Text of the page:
Using HIIT to help you workout during a busy week
The human body expends about 5 calories of energy to consume 1 liter of oxygen. When an activity uses multiple muscle groups at a high level of intensity, more oxygen is needed, and more calories are burned. HIIT workouts that involve both the upper and lower body can be particularly effective for those who want to lose or maintain weight.
HIIT primarily uses the anaerobic energy pathways, which run out of adenosine triphosphate (ATP), the chemical muscle cells use for energy, rather quickly. So, not only do you use energy during the work interval, but during the recovery interval, muscle cells continue to produce and replace ATP for the next high intensity bout. Whether you are exercising your hardest or taking a few moments to catch your breath during an active recovery interval, your muscles are always working during a HIIT workout.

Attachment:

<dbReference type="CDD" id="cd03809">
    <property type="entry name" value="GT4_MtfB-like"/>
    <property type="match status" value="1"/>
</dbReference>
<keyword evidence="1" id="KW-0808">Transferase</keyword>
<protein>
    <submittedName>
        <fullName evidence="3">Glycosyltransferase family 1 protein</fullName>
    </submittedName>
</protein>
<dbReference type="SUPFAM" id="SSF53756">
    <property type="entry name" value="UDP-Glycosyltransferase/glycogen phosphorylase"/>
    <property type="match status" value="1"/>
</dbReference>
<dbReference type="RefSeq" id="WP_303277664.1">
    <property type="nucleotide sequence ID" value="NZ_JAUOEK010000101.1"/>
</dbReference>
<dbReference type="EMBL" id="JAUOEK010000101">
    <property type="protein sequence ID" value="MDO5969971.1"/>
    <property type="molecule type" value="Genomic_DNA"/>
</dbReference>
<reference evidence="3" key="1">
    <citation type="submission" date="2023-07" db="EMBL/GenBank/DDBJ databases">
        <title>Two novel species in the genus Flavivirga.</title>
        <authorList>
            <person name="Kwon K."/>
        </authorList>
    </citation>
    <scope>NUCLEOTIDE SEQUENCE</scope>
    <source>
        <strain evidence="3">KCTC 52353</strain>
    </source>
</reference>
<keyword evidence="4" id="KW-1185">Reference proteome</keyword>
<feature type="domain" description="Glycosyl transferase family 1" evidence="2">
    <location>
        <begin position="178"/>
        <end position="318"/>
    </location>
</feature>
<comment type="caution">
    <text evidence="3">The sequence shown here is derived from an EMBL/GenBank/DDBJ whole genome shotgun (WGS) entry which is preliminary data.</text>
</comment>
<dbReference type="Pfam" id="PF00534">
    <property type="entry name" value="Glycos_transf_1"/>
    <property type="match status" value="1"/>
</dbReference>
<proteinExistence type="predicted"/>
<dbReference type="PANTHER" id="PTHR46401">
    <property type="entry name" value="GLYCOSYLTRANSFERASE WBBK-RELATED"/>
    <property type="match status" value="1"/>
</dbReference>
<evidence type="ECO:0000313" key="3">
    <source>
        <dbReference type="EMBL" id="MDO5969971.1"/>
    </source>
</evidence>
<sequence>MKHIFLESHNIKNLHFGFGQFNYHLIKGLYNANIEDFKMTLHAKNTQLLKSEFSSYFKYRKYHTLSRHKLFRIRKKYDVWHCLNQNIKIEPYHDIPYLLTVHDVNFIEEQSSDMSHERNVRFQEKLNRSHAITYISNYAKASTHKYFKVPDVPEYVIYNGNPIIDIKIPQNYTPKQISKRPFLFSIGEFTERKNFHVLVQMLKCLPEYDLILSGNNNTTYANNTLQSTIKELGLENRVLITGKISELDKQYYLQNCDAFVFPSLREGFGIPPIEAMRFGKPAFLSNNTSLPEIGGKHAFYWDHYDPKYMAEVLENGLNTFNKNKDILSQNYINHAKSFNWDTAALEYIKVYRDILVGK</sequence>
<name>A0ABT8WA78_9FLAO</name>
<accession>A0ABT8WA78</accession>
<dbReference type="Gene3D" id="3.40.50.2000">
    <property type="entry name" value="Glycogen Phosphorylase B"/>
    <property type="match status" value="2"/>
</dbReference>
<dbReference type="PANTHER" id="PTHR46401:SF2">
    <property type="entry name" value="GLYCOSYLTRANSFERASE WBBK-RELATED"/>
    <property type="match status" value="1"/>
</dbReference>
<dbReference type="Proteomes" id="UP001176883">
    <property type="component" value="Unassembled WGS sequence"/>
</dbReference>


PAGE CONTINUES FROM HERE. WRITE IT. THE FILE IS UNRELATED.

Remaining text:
With HIIT, you will not only burn calories during the workout, but will continue to burn calories after the workout is over, making it an extremely effective use of your time. Excess post-exercise oxygen consumption (EPOC) is the term that describes how your metabolism continues to consume oxygen (and burn calories) for hours after a HIIT workout. Once you are finished with your workout, your muscles will continue to use oxygen, along with fat, to replace the ATP and repair the tissues damaged during the exercise.